Valentine’s Day generally evokes images of romantic love involving dinner dates, flowers and chocolates. It’s a florist’s delight and most likely a restaurateur’s nightmare with all those irksome table-for-two bookings. For me it’s a little different. For many years, Valentine’s Day never factored very high on my list of important days. Yet it has now become one of the most significant moments in my year, and even though the reason behind this shift initially had nothing to do with love, it ended up being all about love.
On the 6th February, 2006 I sat in stunned silence as my doctor told me I had breast cancer. Two days later I saw a surgeon who immediately organised an operation to remove the very aggressive tumour growing inside me. The surgery was booked for the following Tuesday, which just happened to be February 14.
So on that Valentine’s evening while other couples wined and dined, I spent hours in surgery as my husband sat alone in my very empty hospital room contemplating an unknown and scary future. I will never know what it was like for him, but I do know that rather than fall apart from the stress, my wonderful husband chose instead to become a kind of superman. From the moment I was diagnosed, he was by my side. In the weeks after surgery he anticipated my needs, helped me shower, dressed my wounds, cried with me and comforted me. In the months after that he stuck like glue to my side during every round of chemotherapy, and then supported me through the six long weeks of radiation therapy. In between all these treatments, accompanying appointments and the extra household tasks he added to his own, he continued to be a loving, involved father with our daughters and still managed to hold down a full-time job. And he never complained. Not once. Best of all, despite my bald head, scarred body and bloated face he held me tight every day and told me how much he loved me.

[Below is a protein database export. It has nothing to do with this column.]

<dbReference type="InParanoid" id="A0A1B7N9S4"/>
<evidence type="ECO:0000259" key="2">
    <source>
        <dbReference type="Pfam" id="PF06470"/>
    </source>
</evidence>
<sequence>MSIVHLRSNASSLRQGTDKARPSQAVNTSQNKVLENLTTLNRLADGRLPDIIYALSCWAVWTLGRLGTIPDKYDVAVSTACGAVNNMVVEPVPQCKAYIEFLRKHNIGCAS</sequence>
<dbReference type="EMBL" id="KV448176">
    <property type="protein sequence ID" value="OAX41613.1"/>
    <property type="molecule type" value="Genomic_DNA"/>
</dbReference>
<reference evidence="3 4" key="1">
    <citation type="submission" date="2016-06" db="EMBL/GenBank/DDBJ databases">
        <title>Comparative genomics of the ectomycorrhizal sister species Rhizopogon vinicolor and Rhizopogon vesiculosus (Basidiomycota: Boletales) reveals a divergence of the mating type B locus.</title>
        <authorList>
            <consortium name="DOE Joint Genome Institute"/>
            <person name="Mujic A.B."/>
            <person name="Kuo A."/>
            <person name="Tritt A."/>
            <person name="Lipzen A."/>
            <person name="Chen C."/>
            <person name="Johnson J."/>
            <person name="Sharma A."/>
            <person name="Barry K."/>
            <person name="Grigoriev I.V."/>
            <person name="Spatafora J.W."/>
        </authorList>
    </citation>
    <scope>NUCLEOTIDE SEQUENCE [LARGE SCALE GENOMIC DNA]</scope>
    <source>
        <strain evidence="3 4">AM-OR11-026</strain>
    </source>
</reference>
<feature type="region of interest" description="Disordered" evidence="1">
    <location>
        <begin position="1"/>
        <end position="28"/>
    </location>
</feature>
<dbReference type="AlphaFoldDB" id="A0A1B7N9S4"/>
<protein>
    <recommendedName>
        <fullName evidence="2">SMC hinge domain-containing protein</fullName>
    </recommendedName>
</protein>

In the months and years following my breast cancer I became a different woman and the change was not always positive. When I lost my confidence my husband became my support team, when I changed jobs multiple times he said “go for it”, when I became depressed he just held me tighter. Like a true knight in shining armour, he rescued me by the strength of his unconditional love. And whilst breast cancer was the hardest thing I’ve ever had to face and despite it being the scariest time of my life, I don’t think I’ve ever felt so secure.
That security was grounded in more than one man’s love for me, as my entire family swept me up into its loving arms. Every morning during the long months of chemo my beautiful mother would arrive at my house to cook me a soft egg – the only thing I could eat. Then she would do all my washing. This was despite the fact that just two months before my diagnosis Mum broke her foot in five places and had only just begun to walk unaided, with significant pain. My father was her partner in goodness; he drove my little girls to and from school on the days when my husband couldn’t. Then he would do all my ironing. But the love didn’t stop there. My lovely aunty kept buying me gorgeous little gifts to boost my spirits and regularly took my girls for outings on the weekends while my kind uncle fixed the things around the house which all seemed to break at the same time I broke. Other relatives and friends provided a freezer full of meals and some treasured family members provided discreet but much appreciated financial support to help pay all the bills. Perhaps the most precious demonstration of love was a gift from my beloved grandmother (a talented landscape artist) who painted her first ever portrait: a soul wrenching painting of my two beautiful girls. That portrait was hung on the wall where I could see it from my convalescent lounge and it represented everything I wanted and needed to live for. Even today it remains a powerful reminder of the love of one generation for another, through the image of the next generation.